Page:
Journalist Chris Willman attended an American Cinematheque screening of the 1976 Woody Guthrie biopic "Bound for Glory" at the Aero Theatre that became, he writes on Facebook, "a nerve-wracking, weird and wonderful night" that had star David Carradine heckling the movie from the audience, co-star Ronny Cox walking out, cinematographer Haskell Wexler accusing the director Hal Ashby of coacaine abuse and a lot of shouting about unions. Willman had plans to leave early, but stayed for the panel and "narrowly avert[ed] what might have been one of the great regrets of my life."
Not since I saw Bill Irwin and Kathleen Turner go at each other in an excellent production of Who’s Afraid of Virginia Woolf? a couple of years ago have I experienced a night of live theater quite as riveting...
For the first 20 minutes or so, Carradine does 98% of the talking—hell, maybe 99%—and it’s entertaining as all-get-out, in a had-too-many-highballs-before-dinner kind of way. As the star goes on with his anecdotes, Cox is probably thinking he could have stayed in his original seat, and Wexler keeps slinking further down in his chair, as those of us who know this particular d.p. does not suffer fools gladly wonder what kind of storm clouds might be forming in his head.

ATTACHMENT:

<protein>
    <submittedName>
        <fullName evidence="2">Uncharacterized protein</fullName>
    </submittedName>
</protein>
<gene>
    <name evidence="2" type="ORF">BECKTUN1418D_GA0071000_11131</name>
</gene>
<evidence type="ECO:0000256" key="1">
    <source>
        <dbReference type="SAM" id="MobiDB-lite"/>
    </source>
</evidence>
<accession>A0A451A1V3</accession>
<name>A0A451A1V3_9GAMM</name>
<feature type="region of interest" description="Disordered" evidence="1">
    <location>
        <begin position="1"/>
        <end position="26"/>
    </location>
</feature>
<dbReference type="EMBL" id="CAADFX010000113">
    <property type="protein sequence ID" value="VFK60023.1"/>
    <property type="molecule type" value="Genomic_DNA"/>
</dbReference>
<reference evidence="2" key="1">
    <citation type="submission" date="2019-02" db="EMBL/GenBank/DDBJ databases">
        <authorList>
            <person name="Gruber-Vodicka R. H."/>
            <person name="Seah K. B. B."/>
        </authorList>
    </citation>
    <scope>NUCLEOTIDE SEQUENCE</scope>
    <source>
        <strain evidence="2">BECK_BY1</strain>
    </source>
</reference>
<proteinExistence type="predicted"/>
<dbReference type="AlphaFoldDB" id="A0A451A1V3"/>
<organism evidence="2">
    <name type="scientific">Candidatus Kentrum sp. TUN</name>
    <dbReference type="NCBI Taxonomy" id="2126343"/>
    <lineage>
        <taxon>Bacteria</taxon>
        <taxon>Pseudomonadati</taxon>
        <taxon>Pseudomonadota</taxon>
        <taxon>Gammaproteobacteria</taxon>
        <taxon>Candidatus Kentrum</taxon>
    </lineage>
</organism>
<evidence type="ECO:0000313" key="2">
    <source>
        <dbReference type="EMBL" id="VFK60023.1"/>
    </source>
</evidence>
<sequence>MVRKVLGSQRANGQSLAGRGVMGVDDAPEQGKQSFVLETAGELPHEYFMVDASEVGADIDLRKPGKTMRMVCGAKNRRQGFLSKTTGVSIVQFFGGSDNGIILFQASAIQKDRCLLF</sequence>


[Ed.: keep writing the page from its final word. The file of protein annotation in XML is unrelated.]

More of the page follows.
Much shouting, rancor between Wexler and Carradine and even an accidentally bonked head in the audience ensues while moderator Kevin Thomas watched silently. Afterward, Willman writes, "clusters of attendees form. Metaphorically, or maybe literally, I think we're all just trying to pat down the hair that’s been standing on end for the last hour. 'Between the aggressive panelists and audience and a moderator who wouldn’t stop anything, it was a perfect storm,' announces one guy." On his Facebook note, Willman is getting comments from friends such as "this is beyond the valley of the surreal" and "this is the first thing I've read on the internet this year that I would happily have paid for" and "wow, just...wow." Willman says it should be readable here, but you might have to be on Facebook.